It is now time for us to head to a nice restaurant for lunch. We have already decided where to go. This had to be the famed kitchen of Hotel Tibet. Tupkas with Momos to start with followed by Tibetan fried rice made us feel heavenly.
Being winter, it gets darker by 4.30 PM in east India. So we had to rush to check out our last destination before rounding off with a stroll on famous M G Road. The next destination is something interesting. The cable car. Gangtok has a cable car which allows you to savour the panoramic view of the city and the valley. It is a half hour trip but worth every rupee paid. Being winter, it is a lean season. There is small queue and we buy tickets and get into the cable car. The next few minutes is a lovely journey allowing us to enjoy lovely views of the city and its valleys.
We drive straight to MG road and park our car in the parking area. The week before we arrived, the Sikkimese had celebrated the winter festival. The remnants of the arch was still there. We need to say one thing here. If there one road which would bring smile on the face of Mahatma Gandhi, this must be it. All the big cities in India should learn how make the public spaces an experience to remember. You will never find a cleaner public space anywhere in the country. This is an out and out a pedestrian space with benches to sit, colourful potholders with Petunias and Impatiens in bloom, well laid out shops on either side. Sikkimese take pride in their city and this is explicit when you walk on this road which is spic and span. The tourists from outside, are also made to fall in line and keep the place tidy and nice. This is a shoppers mecca. A place where you can buy Sikkimese stuff, Tea and other Tibetan artefacts.
We walk around and buy some excellent tea from “Golden Tips” outlet. As time passed, the evening chill was increasing. It was time to return to the hotel. A day well spent. We had to get up early next day for our drive to Nathu La.
A detailed story of our trip to Nathu La can be read here – A spectacular drive to Nathu La on Chinese border
By Air – Gangtok does not have its own airport. It is served by Bagdogra which is 3 hours drive. Pawan Hans has a helicopter service between Bagdogra and Gangtok. By
By Train – The nearest railhead is New Jalpaiguri which falls on Kolkata – Guwahati line. It is well-connected to places across the country.
By Bus – Gangtok is connected to Guwahati/Kolkata by buses.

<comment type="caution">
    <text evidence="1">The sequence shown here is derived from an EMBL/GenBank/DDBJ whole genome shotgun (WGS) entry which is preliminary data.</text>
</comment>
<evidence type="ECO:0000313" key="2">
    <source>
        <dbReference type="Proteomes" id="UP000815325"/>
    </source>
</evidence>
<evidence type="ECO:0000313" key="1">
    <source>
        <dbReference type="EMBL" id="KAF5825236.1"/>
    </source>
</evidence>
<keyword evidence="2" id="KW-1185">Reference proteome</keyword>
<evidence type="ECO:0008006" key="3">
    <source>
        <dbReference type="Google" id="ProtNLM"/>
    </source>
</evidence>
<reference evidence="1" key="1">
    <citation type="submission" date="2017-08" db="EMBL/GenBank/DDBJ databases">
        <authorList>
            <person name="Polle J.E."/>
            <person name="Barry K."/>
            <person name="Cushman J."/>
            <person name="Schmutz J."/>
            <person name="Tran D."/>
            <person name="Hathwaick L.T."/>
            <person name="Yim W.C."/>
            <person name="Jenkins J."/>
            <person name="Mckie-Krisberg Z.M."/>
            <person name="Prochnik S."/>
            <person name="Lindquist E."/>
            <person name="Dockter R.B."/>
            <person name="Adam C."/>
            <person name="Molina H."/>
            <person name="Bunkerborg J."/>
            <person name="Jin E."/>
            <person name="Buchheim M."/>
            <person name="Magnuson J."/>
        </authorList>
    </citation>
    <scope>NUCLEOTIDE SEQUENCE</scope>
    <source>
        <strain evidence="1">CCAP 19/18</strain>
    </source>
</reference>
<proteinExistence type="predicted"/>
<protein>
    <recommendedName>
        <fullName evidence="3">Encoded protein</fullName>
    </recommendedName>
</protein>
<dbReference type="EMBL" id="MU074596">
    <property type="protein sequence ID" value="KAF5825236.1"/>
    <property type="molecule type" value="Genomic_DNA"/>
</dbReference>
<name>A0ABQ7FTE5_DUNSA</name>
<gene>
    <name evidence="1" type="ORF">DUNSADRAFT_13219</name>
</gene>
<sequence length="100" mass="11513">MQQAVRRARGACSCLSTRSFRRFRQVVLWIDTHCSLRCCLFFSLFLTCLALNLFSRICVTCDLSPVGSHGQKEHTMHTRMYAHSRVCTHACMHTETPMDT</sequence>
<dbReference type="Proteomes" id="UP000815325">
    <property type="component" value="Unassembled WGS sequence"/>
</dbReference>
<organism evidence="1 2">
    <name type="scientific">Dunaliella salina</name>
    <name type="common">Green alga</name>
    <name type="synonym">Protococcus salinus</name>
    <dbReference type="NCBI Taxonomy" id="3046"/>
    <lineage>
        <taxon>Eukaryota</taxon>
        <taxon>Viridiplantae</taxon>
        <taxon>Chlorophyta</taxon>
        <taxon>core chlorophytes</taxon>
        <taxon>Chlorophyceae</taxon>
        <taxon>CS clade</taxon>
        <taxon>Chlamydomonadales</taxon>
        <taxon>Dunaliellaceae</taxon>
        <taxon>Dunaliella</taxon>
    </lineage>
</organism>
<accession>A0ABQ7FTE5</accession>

Best time to visit
Ideally it is October to June. Winter will be very cold. The months of April will herald the arrival of Rhododendrons. This is the best time for treks in the Sikkim Himalayas. Avoid June to September which are monsoon months. The best time to visit Gangtok and Sikkim would be immediately after rains when everything is green and lovely. Avoid the holidays of Durga Puja in October and summer holidays season in May when there will be huge crowds.
There are many stay options in and around Gangtok suiting all budgets. The rates of hotels will get jacked up during season.
a) Keep aside minimum of one and half days to explore the city.
b) You need a taxi to go around the city. The taxi has to be hired with Sikkim registration. Taxis from outside are not allowed.
c) If interested, one can participate in the ceremonies of Rumtek monastery. For more details check out their website here
d) Make sure you start your exploration of city early. Sunsets early in the east. All important places are open between 10 AM to 4 PM.
e) Gangtok has lovely restaurants offering variety of Tibetan and local cuisine. We loved the food in Hotel Tibet.
f) The cable car is open between 9.30 AM to 4.30 PM . It is worth taking a ride. During season, expect rush and long queues.
g) Don’t miss visiting Handicraft centre. We were late when we arrived there and it was closed. It is open between 10 AM to 4 PM. This is the place where you will get Sikkimese handicrafts.
h) If you are interested you can do monastery hopping in Gangtok. There are many.
i) You can also visit few view points – Tashi and Ganesh tok to get a lovely view of the valley.
j) Don’t forget to buy tea from the show room of “Golden Tips” on MG road. If you are tea lover, this is the place.
k) If you have time, go for a foot ball match in the lovely Paljor stadium.
l) Gangtok has a throbbing night life. There are nice places to hang out. If you are game for a game of roulette, Mayfair hotel has a casino.
m) Lastly, Littering and spitting are fineable offences. Plastic bags are banned here. All public areas are No Smoking zones.